Breaking Bad Final Half Season

Discussion in 'TV & Media' started by Chuck Finley, Aug 6, 2013.

  1. billcosby

    billcosby Commodore Commodore

    All of them. This series is like a Lego set, all the interlocking pieces fit together with precision. There are no fluff storylines or useless characters.

    Sorry to disagree, Harvey, but "Fly" establishes
    that Walt is, indeed, feeling deep remorse for letting Jane die.
    And that's pretty important, considering what was said from Walt to Jesse in Ozymandias.
     
  2. Mojochi

    Mojochi Commodore Commodore

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    QFT

    Pull one thread from this show, and it is not the same show
     
  3. Emh

    Emh The Doctor Premium Member

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    I listened to this on my way to work this morning. Great conversation about the writing process for Breaking Bad.
     
  4. stj

    stj Rear Admiral Rear Admiral

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    Initially, Walt's murder of Jesse was the logical conclusion of his choices. But the writers realized they had inadvertently created a yin to Walt's yang, making the series more than an antihero fantasy. In the long run they were quite right, but it did distort the structure of the series for quite some time. A plane blowing up overhead just wasn't the same payoff as Walt killing Jesse would have been.

    Later, the series was distorted by the magical powers of Super Bad Ass Gus Fring. Obviously some people loved Gus, a man so bad you could root for Walter White instead, but he really was not good for the series. This is a good point to regret again Breaking Bad's artlessness in dealing with Latino characters. Fring's success in poisoning everybody at a party exactly at the same moment, so quickly they didn't have time to shoot him, was really a moment that deserved a hearty guffaw.

    If anything can be skipped, it is the final episode. Granite State showed Walt getting away with it and Granite State showed Walt did it all for nothing important in the end. I suppose if you dislike downers this is unsatisfying, but unlike Felina it was plausible and thematically true.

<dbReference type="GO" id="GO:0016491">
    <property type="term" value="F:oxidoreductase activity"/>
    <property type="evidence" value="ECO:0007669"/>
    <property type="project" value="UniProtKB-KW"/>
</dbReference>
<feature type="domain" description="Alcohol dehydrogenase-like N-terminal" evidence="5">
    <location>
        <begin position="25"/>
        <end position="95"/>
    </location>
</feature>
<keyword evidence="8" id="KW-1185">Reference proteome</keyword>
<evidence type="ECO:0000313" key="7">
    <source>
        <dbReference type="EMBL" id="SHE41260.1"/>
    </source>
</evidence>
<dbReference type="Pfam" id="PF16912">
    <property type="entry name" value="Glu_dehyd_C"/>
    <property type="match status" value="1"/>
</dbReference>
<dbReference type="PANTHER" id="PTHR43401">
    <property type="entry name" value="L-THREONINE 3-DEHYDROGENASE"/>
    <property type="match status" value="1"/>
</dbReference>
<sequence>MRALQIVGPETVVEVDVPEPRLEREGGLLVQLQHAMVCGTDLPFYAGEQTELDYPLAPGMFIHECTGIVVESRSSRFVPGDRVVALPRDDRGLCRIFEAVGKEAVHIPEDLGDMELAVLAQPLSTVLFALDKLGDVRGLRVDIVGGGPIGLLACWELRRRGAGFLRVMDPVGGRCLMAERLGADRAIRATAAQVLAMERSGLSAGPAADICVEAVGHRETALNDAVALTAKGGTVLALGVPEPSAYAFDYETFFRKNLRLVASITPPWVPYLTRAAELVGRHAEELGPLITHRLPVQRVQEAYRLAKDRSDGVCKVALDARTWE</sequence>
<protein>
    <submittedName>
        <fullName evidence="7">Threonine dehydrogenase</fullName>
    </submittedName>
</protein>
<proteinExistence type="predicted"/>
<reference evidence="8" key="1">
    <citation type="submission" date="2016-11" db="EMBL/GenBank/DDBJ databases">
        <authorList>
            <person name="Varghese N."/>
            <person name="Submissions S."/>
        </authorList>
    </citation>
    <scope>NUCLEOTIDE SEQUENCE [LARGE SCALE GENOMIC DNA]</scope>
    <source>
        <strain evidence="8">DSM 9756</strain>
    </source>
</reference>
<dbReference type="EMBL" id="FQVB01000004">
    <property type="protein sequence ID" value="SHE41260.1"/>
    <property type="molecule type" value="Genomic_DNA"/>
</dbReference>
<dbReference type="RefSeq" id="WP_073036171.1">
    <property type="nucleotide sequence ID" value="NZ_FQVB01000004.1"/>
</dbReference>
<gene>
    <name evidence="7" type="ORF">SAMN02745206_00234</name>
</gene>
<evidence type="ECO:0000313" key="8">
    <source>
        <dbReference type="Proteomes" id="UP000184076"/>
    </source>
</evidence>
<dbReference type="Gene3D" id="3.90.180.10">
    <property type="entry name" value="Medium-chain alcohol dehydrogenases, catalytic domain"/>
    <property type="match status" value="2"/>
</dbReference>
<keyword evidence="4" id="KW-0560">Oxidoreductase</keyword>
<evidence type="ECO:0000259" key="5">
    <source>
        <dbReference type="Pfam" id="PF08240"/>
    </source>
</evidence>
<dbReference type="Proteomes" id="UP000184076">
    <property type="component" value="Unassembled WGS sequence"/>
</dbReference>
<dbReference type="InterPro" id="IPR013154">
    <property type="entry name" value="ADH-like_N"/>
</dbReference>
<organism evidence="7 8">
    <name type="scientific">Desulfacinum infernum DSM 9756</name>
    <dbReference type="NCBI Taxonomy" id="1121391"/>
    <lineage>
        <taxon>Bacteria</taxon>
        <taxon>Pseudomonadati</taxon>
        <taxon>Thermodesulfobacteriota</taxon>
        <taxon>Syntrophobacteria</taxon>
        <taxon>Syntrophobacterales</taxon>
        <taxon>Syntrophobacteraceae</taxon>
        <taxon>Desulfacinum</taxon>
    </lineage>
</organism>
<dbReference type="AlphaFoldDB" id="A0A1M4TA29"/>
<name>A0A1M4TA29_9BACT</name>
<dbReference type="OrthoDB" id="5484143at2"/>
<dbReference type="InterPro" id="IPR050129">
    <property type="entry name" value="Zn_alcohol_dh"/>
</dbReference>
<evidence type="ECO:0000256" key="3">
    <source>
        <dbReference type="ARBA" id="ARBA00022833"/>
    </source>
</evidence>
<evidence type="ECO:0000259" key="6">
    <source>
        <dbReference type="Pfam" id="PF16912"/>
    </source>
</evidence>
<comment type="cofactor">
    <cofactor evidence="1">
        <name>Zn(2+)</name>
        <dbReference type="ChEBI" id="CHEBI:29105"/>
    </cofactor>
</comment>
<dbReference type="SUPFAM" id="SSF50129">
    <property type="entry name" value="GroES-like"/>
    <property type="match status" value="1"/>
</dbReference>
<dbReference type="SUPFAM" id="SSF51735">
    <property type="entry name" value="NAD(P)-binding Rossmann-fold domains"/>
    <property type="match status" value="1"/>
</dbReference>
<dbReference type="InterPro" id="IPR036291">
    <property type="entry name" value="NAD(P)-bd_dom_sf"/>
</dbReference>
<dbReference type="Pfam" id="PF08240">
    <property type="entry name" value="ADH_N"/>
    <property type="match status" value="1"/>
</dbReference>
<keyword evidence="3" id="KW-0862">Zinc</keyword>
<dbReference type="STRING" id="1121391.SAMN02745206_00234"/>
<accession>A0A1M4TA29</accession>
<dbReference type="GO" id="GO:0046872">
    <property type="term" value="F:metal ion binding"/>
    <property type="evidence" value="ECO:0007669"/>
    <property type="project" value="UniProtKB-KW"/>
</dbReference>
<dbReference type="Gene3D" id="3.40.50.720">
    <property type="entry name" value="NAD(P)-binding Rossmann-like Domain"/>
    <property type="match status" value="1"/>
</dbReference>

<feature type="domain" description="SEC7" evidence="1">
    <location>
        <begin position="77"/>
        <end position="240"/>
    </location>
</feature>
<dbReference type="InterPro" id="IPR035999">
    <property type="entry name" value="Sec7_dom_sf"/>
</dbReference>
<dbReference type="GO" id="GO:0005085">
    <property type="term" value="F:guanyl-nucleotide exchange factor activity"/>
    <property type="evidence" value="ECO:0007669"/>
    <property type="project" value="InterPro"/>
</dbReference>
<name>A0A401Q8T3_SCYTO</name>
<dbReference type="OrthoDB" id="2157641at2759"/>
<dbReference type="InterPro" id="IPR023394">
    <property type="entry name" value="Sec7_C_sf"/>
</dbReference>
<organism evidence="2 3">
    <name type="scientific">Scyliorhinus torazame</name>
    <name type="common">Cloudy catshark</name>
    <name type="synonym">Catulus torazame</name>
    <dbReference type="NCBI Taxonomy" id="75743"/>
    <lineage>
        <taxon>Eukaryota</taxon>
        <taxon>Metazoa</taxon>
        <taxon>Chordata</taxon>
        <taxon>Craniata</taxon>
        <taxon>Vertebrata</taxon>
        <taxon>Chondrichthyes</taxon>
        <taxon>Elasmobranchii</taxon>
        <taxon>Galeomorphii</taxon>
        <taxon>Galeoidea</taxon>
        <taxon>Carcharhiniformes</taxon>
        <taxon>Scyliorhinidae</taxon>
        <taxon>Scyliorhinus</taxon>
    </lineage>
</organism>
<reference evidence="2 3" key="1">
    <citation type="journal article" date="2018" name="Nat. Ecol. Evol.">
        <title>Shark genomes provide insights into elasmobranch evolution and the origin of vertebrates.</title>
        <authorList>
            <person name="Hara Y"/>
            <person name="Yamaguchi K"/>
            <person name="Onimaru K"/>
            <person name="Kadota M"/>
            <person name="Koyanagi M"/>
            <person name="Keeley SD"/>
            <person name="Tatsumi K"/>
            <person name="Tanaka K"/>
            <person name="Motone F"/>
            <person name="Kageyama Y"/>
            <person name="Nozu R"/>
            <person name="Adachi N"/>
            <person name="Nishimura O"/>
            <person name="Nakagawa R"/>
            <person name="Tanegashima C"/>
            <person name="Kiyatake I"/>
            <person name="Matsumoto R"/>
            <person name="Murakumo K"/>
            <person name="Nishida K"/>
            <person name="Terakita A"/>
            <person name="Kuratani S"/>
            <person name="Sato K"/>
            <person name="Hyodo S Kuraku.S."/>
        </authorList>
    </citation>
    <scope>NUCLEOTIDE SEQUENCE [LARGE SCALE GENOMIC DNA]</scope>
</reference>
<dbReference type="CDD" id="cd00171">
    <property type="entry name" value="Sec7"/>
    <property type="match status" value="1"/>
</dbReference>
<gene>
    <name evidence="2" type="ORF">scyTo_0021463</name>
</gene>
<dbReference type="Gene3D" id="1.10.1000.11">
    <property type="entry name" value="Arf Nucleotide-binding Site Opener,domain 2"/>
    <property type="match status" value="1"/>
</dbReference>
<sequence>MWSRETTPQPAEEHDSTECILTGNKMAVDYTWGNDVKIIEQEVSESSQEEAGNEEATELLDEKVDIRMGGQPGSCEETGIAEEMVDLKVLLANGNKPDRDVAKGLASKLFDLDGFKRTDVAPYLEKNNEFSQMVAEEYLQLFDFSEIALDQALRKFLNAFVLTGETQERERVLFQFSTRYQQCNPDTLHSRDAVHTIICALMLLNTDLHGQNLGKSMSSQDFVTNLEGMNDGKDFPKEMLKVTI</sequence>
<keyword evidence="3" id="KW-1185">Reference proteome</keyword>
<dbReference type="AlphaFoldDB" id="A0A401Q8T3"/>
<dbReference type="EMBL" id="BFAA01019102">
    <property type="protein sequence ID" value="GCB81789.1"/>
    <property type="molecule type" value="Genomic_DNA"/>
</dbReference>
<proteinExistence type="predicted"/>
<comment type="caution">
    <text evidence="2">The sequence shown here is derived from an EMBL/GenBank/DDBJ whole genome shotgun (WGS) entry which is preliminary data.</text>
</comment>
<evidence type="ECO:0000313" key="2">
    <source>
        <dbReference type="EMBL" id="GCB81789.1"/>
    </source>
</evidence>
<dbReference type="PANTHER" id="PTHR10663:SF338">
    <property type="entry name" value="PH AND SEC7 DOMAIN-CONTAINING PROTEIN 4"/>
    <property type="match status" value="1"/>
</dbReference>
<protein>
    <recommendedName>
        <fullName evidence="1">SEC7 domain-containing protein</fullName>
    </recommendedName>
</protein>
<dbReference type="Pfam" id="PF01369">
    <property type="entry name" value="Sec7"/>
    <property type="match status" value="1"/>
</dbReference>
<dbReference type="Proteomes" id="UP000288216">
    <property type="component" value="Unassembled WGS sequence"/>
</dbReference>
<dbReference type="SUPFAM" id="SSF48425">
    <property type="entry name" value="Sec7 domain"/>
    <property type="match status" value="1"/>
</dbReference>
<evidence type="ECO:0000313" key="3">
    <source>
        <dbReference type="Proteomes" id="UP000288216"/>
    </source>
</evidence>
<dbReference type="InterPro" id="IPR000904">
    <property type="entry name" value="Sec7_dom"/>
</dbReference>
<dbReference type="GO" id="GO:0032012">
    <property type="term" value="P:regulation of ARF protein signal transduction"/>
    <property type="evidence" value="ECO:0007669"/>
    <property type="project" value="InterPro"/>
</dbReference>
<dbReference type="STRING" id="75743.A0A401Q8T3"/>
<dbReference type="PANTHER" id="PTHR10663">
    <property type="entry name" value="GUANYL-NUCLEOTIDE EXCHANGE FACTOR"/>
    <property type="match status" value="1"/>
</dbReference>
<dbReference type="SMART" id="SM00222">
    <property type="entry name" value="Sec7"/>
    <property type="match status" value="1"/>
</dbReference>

Skimming around I see that someone called Emily Nussbaum also had the thought that the finale should have been a deathbed delirium.
     
  5. JirinPanthosa

    JirinPanthosa Rear Admiral Rear Admiral

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    Eh, maybe Walt shouldn't have succeeded at everything in the last episode but it definitely shouldn't have been deathbed-delirium. Copouts like that are a stupid way to end a show.

    And if Walt lost, it should have been a likable villain who won, not the Nazis. For example, if Mike hadn't been killed earlier he could have ended up with Walt's money and it would have been satisfying. Or it could have worked as a Chinatown style ending where the well intentioned plot fails because that's just not the way things work.
     
  6. Robert Maxwell

    Robert Maxwell so far this is a dumb future Premium Member

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    I read something that made the finale not out to be a dream or a fantasy, but essentially Gilligan giving fans two endings: you can have your downer ending with "Granite State," and your fantasy pro-Walt ending with "Felina." Pick whichever one you prefer as your personal "true" ending. I can go for that.

    Hell, the way "Granite State" closes, playing the theme song and showing a glass literally half empty/half full pretty much leaves it up to the viewer to decide what becomes of Walt after that. It's a perfect ending all by itself.